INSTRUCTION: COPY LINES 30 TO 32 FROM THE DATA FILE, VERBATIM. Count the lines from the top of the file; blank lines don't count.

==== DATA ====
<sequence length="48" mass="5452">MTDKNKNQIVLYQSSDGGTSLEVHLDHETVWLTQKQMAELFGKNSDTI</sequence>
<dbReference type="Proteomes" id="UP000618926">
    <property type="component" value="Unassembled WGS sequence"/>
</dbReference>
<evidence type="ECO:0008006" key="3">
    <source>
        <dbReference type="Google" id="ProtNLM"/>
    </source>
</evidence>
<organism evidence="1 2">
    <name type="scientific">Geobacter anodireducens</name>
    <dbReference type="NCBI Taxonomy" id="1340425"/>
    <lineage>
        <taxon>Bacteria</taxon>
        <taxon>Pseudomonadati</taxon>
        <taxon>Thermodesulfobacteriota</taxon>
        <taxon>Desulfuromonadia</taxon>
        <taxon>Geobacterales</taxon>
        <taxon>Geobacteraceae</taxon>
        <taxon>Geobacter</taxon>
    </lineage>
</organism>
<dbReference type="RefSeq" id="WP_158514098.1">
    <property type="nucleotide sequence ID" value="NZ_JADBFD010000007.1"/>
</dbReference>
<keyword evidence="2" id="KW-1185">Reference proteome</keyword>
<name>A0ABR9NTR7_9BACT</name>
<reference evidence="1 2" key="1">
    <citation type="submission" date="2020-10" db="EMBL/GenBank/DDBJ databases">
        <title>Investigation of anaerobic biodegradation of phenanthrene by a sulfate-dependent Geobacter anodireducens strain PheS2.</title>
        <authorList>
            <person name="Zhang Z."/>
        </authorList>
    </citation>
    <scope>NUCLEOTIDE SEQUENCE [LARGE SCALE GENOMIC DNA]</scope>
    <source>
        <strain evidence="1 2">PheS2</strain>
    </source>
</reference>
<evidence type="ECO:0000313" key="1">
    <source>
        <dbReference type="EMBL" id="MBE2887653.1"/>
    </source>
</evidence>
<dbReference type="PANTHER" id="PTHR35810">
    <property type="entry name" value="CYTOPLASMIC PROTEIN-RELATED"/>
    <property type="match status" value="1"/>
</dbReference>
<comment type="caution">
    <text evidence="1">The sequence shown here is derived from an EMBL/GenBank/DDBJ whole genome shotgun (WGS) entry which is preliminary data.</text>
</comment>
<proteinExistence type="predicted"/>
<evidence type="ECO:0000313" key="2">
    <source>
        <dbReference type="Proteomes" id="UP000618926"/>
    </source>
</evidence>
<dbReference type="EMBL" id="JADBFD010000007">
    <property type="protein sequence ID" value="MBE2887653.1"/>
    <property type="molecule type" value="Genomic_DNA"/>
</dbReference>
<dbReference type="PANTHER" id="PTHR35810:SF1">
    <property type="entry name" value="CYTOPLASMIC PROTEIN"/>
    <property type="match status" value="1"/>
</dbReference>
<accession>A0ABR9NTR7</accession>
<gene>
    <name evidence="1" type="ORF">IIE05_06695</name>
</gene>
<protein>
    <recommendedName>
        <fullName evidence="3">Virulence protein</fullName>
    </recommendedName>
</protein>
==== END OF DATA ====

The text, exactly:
        <title>Investigation of anaerobic biodegradation of phenanthrene by a sulfate-dependent Geobacter anodireducens strain PheS2.</title>
        <authorList>
            <person name="Zhang Z."/>